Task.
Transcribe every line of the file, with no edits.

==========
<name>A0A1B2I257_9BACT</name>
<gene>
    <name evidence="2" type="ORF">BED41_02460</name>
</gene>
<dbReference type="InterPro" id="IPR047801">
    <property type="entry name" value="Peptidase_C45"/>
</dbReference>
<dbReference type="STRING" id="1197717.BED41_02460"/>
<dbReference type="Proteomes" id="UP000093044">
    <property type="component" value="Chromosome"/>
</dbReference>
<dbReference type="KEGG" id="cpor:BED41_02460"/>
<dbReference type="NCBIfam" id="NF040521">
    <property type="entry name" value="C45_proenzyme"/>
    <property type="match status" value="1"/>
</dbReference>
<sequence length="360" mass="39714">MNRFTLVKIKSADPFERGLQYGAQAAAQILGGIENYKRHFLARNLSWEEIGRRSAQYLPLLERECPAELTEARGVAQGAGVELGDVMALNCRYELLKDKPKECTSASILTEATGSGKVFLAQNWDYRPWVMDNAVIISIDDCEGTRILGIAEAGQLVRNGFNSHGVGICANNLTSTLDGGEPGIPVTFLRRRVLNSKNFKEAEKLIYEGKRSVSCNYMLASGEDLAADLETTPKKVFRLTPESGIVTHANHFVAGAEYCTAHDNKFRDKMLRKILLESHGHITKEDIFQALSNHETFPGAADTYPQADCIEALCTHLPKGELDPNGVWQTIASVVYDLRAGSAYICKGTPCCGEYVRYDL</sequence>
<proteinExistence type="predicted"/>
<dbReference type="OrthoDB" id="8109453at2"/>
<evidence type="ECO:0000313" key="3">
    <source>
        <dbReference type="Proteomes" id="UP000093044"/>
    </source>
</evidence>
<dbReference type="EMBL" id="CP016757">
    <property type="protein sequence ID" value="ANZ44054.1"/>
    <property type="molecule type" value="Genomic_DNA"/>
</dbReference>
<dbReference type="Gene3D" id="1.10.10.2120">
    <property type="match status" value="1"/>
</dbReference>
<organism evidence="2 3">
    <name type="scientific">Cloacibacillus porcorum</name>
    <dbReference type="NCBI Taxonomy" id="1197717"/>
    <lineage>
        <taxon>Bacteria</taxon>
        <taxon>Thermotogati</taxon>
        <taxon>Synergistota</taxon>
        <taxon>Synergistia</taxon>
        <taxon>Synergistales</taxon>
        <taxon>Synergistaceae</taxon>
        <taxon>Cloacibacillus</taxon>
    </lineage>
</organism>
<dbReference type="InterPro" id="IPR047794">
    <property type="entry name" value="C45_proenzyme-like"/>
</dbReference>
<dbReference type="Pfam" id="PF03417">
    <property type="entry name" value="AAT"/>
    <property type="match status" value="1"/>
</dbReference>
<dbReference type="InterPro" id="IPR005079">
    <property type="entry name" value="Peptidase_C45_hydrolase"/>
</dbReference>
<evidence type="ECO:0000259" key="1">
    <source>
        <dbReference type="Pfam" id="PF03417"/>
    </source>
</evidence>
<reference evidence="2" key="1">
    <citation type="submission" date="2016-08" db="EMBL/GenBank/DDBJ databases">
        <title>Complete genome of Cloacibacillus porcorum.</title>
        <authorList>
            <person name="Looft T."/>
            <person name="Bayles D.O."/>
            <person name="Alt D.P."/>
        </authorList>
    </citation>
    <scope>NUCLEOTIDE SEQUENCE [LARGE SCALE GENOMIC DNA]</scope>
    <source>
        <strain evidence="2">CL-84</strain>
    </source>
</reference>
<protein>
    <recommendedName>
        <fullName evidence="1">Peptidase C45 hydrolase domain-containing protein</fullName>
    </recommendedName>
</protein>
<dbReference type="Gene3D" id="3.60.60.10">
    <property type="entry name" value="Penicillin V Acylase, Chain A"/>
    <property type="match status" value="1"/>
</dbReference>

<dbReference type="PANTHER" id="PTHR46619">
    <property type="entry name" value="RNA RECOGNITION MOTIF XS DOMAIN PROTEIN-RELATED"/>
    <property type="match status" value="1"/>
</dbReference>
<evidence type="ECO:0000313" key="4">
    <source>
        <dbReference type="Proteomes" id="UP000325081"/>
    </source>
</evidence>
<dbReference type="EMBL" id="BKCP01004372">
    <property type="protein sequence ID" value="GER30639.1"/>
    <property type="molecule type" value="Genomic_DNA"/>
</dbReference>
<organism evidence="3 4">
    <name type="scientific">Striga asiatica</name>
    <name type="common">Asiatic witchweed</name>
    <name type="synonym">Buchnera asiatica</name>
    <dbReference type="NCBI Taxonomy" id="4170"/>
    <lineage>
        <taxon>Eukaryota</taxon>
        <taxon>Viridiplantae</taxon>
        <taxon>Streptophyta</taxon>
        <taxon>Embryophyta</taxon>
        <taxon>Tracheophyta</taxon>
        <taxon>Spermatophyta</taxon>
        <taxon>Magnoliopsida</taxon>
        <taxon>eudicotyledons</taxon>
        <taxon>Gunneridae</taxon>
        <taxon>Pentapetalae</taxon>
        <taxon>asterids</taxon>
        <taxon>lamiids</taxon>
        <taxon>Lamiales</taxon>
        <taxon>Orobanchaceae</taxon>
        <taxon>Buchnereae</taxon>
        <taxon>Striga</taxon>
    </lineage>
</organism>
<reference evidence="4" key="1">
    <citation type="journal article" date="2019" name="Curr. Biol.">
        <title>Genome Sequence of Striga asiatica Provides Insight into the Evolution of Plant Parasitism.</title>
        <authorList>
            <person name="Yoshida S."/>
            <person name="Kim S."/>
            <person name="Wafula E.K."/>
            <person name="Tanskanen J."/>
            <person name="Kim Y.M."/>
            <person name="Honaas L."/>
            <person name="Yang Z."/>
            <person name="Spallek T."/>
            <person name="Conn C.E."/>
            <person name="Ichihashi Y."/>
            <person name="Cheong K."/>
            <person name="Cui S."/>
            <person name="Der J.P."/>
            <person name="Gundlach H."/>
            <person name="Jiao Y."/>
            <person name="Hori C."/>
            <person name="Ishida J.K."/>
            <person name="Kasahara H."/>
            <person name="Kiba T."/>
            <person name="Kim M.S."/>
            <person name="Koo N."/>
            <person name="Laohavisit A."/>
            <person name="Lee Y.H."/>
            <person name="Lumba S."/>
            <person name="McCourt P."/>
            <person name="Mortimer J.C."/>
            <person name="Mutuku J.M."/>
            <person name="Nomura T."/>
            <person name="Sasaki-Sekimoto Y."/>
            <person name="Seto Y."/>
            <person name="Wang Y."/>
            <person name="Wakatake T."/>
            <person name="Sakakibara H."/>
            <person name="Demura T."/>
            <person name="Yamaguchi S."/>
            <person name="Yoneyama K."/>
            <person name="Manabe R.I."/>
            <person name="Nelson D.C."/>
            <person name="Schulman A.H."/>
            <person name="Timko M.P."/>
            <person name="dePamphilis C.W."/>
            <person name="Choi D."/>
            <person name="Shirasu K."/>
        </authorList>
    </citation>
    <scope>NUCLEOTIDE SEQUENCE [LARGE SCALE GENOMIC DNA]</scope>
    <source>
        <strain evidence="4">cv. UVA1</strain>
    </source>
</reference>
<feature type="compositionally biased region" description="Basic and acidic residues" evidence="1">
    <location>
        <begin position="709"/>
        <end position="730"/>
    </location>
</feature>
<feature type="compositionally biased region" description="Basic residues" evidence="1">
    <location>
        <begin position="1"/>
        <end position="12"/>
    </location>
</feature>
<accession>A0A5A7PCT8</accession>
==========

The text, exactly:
<name>A0A1B2I257_9BACT</name>
<gene>
    <name evidence="2" type="ORF">BED41_02460</name>
</gene>
<dbReference type="InterPro" id="IPR047801">
    <property type="entry name" value="Peptidase_C45"/>
</dbReference>
<dbReference type="STRING" id="1197717.BED41_02460"/>
<dbReference type="Proteomes" id="UP000093044">
    <property type="component" value="Chromosome"/>
</dbReference>
<dbReference type="KEGG" id="cpor:BED41_02460"/>
<dbReference type="NCBIfam" id="NF040521">
    <property type="entry name" value="C45_proenzyme"/>
    <property type="match status" value="1"/>
</dbReference>
<sequence length="360" mass="39714">MNRFTLVKIKSADPFERGLQYGAQAAAQILGGIENYKRHFLARNLSWEEIGRRSAQYLPLLERECPAELTEARGVAQGAGVELGDVMALNCRYELLKDKPKECTSASILTEATGSGKVFLAQNWDYRPWVMDNAVIISIDDCEGTRILGIAEAGQLVRNGFNSHGVGICANNLTSTLDGGEPGIPVTFLRRRVLNSKNFKEAEKLIYEGKRSVSCNYMLASGEDLAADLETTPKKVFRLTPESGIVTHANHFVAGAEYCTAHDNKFRDKMLRKILLESHGHITKEDIFQALSNHETFPGAADTYPQADCIEALCTHLPKGELDPNGVWQTIASVVYDLRAGSAYICKGTPCCGEYVRYDL</sequence>
<proteinExistence type="predicted"/>
<dbReference type="OrthoDB" id="8109453at2"/>
<evidence type="ECO:0000313" key="3">
    <source>
        <dbReference type="Proteomes" id="UP000093044"/>
    </source>
</evidence>
<dbReference type="EMBL" id="CP016757">
    <property type="protein sequence ID" value="ANZ44054.1"/>
    <property type="molecule type" value="Genomic_DNA"/>
</dbReference>
<dbReference type="Gene3D" id="1.10.10.2120">
    <property type="match status" value="1"/>
</dbReference>
<organism evidence="2 3">
    <name type="scientific">Cloacibacillus porcorum</name>
    <dbReference type="NCBI Taxonomy" id="1197717"/>
    <lineage>
        <taxon>Bacteria</taxon>
        <taxon>Thermotogati</taxon>
        <taxon>Synergistota</taxon>
        <taxon>Synergistia</taxon>
        <taxon>Synergistales</taxon>
        <taxon>Synergistaceae</taxon>
        <taxon>Cloacibacillus</taxon>
    </lineage>
</organism>
<dbReference type="InterPro" id="IPR047794">
    <property type="entry name" value="C45_proenzyme-like"/>
</dbReference>
<dbReference type="Pfam" id="PF03417">
    <property type="entry name" value="AAT"/>
    <property type="match status" value="1"/>
</dbReference>
<dbReference type="InterPro" id="IPR005079">
    <property type="entry name" value="Peptidase_C45_hydrolase"/>
</dbReference>
<evidence type="ECO:0000259" key="1">
    <source>
        <dbReference type="Pfam" id="PF03417"/>
    </source>
</evidence>
<reference evidence="2" key="1">
    <citation type="submission" date="2016-08" db="EMBL/GenBank/DDBJ databases">
        <title>Complete genome of Cloacibacillus porcorum.</title>
        <authorList>
            <person name="Looft T."/>
            <person name="Bayles D.O."/>
            <person name="Alt D.P."/>
        </authorList>
    </citation>
    <scope>NUCLEOTIDE SEQUENCE [LARGE SCALE GENOMIC DNA]</scope>
    <source>
        <strain evidence="2">CL-84</strain>
    </source>
</reference>
<protein>
    <recommendedName>
        <fullName evidence="1">Peptidase C45 hydrolase domain-containing protein</fullName>
    </recommendedName>
</protein>
<dbReference type="Gene3D" id="3.60.60.10">
    <property type="entry name" value="Penicillin V Acylase, Chain A"/>
    <property type="match status" value="1"/>
</dbReference>

<dbReference type="PANTHER" id="PTHR46619">
    <property type="entry name" value="RNA RECOGNITION MOTIF XS DOMAIN PROTEIN-RELATED"/>
    <property type="match status" value="1"/>
</dbReference>
<evidence type="ECO:0000313" key="4">
    <source>
        <dbReference type="Proteomes" id="UP000325081"/>
    </source>
</evidence>
<dbReference type="EMBL" id="BKCP01004372">
    <property type="protein sequence ID" value="GER30639.1"/>
    <property type="molecule type" value="Genomic_DNA"/>
</dbReference>
<organism evidence="3 4">
    <name type="scientific">Striga asiatica</name>
    <name type="common">Asiatic witchweed</name>
    <name type="synonym">Buchnera asiatica</name>
    <dbReference type="NCBI Taxonomy" id="4170"/>
    <lineage>
        <taxon>Eukaryota</taxon>
        <taxon>Viridiplantae</taxon>
        <taxon>Streptophyta</taxon>
        <taxon>Embryophyta</taxon>
        <taxon>Tracheophyta</taxon>
        <taxon>Spermatophyta</taxon>
        <taxon>Magnoliopsida</taxon>
        <taxon>eudicotyledons</taxon>
        <taxon>Gunneridae</taxon>
        <taxon>Pentapetalae</taxon>
        <taxon>asterids</taxon>
        <taxon>lamiids</taxon>
        <taxon>Lamiales</taxon>
        <taxon>Orobanchaceae</taxon>
        <taxon>Buchnereae</taxon>
        <taxon>Striga</taxon>
    </lineage>
</organism>
<reference evidence="4" key="1">
    <citation type="journal article" date="2019" name="Curr. Biol.">
        <title>Genome Sequence of Striga asiatica Provides Insight into the Evolution of Plant Parasitism.</title>
        <authorList>
            <person name="Yoshida S."/>
            <person name="Kim S."/>
            <person name="Wafula E.K."/>
            <person name="Tanskanen J."/>
            <person name="Kim Y.M."/>
            <person name="Honaas L."/>
            <person name="Yang Z."/>
            <person name="Spallek T."/>
            <person name="Conn C.E."/>
            <person name="Ichihashi Y."/>
            <person name="Cheong K."/>
            <person name="Cui S."/>
            <person name="Der J.P."/>
            <person name="Gundlach H."/>
            <person name="Jiao Y."/>
            <person name="Hori C."/>
            <person name="Ishida J.K."/>
            <person name="Kasahara H."/>
            <person name="Kiba T."/>
            <person name="Kim M.S."/>
            <person name="Koo N."/>
            <person name="Laohavisit A."/>
            <person name="Lee Y.H."/>
            <person name="Lumba S."/>
            <person name="McCourt P."/>
            <person name="Mortimer J.C."/>
            <person name="Mutuku J.M."/>
            <person name="Nomura T."/>
            <person name="Sasaki-Sekimoto Y."/>
            <person name="Seto Y."/>
            <person name="Wang Y."/>
            <person name="Wakatake T."/>
            <person name="Sakakibara H."/>
            <person name="Demura T."/>
            <person name="Yamaguchi S."/>
            <person name="Yoneyama K."/>
            <person name="Manabe R.I."/>
            <person name="Nelson D.C."/>
            <person name="Schulman A.H."/>
            <person name="Timko M.P."/>
            <person name="dePamphilis C.W."/>
            <person name="Choi D."/>
            <person name="Shirasu K."/>
        </authorList>
    </citation>
    <scope>NUCLEOTIDE SEQUENCE [LARGE SCALE GENOMIC DNA]</scope>
    <source>
        <strain evidence="4">cv. UVA1</strain>
    </source>
</reference>
<feature type="compositionally biased region" description="Basic and acidic residues" evidence="1">
    <location>
        <begin position="709"/>
        <end position="730"/>
    </location>
</feature>
<feature type="compositionally biased region" description="Basic residues" evidence="1">
    <location>
        <begin position="1"/>
        <end position="12"/>
    </location>
</feature>
<accession>A0A5A7PCT8</accession>